According to the National Center for Education Statistics, the status dropout rate, which represents the percentage of 16- through 24-year-olds who are not enrolled in school and have not earned a high school credential (either a diploma or an equivalent credential), declined from 12% in 1990 to 7% in 2010.
During that two-decade period, the status dropout rate was generally lowest among Asians/Pacific Islanders, who had a 4.2% status dropout rate in 2010. The status dropout rate was highest among Hispanics, whose rate in 2010 was a shade more than 15%.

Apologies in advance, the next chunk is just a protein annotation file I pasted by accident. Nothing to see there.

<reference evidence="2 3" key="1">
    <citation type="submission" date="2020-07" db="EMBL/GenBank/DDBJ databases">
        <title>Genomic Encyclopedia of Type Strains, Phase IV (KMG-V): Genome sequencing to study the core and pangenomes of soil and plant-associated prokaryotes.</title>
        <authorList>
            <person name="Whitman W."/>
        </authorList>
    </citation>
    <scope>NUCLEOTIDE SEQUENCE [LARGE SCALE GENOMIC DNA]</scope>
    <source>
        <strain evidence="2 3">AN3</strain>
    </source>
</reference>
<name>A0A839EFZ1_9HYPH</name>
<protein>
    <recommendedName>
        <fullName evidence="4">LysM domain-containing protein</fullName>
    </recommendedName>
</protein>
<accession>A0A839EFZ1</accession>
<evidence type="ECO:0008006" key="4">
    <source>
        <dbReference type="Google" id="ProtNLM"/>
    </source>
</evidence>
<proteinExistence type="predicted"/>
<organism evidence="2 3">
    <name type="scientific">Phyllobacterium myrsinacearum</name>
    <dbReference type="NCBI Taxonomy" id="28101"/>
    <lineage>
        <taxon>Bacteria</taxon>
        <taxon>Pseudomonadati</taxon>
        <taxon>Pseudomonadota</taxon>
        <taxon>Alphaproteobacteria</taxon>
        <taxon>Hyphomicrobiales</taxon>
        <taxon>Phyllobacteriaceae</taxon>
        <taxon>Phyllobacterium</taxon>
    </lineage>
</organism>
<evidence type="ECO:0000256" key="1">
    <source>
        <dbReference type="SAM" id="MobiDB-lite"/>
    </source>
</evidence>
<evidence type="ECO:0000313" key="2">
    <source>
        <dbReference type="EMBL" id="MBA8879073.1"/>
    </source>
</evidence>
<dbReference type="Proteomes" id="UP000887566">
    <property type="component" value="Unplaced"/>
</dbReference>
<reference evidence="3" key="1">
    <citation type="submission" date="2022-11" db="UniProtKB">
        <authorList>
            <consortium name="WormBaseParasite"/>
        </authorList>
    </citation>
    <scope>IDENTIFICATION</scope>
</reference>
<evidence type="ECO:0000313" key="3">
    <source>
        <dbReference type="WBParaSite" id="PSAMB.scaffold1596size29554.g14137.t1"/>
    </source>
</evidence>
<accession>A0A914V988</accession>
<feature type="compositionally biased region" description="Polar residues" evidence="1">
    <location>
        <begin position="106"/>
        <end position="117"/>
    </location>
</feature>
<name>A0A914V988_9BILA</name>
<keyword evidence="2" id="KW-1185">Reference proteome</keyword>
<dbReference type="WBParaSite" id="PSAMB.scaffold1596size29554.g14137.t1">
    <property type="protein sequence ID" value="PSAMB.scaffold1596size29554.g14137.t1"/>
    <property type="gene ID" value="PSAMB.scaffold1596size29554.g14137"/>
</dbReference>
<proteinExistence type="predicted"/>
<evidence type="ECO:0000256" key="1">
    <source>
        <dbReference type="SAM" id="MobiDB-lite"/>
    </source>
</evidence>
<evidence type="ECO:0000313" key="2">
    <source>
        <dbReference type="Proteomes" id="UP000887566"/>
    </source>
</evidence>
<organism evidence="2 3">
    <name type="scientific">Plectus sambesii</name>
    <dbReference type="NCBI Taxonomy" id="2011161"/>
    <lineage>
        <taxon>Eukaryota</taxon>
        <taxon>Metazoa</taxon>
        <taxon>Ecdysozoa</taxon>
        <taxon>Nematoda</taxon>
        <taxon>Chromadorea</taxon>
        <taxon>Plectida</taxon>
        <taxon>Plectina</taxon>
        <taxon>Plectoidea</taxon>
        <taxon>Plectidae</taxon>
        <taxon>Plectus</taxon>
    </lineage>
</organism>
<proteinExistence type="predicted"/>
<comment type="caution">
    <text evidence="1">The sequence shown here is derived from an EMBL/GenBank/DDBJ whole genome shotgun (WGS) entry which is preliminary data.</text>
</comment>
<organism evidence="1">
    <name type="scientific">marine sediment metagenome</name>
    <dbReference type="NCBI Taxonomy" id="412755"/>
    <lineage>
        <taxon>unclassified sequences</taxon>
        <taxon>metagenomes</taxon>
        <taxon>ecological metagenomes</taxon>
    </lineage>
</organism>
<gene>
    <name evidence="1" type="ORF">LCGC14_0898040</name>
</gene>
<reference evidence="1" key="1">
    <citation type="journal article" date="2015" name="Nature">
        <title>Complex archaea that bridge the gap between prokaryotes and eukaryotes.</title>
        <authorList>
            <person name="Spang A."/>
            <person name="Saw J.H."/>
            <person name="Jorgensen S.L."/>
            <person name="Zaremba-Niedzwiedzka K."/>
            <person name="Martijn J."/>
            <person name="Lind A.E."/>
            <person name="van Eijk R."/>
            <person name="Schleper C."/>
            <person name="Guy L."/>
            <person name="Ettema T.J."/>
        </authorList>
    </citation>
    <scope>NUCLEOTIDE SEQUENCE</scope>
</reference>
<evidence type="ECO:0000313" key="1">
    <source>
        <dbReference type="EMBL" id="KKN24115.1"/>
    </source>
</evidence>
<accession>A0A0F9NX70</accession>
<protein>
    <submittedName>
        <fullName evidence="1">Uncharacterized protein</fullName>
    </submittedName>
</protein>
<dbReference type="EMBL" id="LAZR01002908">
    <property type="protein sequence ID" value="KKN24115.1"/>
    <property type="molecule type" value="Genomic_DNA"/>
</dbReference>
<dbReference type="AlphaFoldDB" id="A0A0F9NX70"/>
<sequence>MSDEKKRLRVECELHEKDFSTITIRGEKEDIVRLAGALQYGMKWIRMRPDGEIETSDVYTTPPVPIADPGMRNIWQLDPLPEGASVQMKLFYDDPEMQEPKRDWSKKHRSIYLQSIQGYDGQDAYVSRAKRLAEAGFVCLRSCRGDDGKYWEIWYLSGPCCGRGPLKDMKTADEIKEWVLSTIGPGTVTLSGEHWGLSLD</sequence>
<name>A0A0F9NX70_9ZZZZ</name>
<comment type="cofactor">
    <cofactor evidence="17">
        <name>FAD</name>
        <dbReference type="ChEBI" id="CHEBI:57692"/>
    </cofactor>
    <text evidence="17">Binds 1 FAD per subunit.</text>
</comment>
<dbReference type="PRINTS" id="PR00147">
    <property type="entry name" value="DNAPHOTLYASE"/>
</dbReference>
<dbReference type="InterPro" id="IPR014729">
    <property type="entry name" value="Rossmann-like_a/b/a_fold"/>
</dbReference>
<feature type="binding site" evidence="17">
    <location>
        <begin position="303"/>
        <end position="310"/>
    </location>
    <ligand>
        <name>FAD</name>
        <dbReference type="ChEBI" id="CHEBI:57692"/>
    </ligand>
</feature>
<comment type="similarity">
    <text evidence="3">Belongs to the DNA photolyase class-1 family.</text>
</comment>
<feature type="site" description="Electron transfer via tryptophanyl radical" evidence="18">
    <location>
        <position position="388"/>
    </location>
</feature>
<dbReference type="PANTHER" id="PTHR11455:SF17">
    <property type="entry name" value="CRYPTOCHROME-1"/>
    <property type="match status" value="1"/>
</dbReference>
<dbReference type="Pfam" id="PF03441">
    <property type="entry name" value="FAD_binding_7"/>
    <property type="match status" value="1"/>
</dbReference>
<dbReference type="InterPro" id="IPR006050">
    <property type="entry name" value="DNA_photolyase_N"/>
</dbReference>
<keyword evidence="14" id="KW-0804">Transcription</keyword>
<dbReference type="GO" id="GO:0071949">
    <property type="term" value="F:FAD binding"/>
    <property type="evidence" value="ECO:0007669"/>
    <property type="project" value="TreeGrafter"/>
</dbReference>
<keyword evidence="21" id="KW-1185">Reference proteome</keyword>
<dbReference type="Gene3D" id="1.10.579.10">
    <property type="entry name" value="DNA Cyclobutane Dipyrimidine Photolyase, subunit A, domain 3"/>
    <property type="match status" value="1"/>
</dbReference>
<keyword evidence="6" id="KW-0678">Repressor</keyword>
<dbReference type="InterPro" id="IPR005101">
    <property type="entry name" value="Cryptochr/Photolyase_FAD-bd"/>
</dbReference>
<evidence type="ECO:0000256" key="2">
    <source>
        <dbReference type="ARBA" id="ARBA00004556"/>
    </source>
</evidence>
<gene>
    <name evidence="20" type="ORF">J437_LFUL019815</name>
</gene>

However, that figure is a marked improvement from 1990, when Hispanics had a 32.4% status dropout rate. In fact, the status dropout rate for Hispanics has declined each year since 2005, a feat that was not even accomplished by Asian/Pacific Islanders.
The status dropout rate among whites also declined considerably since 1990, when it stood at 9%t. By 2010, that figure had dipped to 5.1%, which was still well below the national average of 7.4%. The steady decline in status dropout rate highlights the importance today's students must place on earning their high school diplomas or equivalent diplomas as they prepare to enter a competitive job market in which employers value education more and more.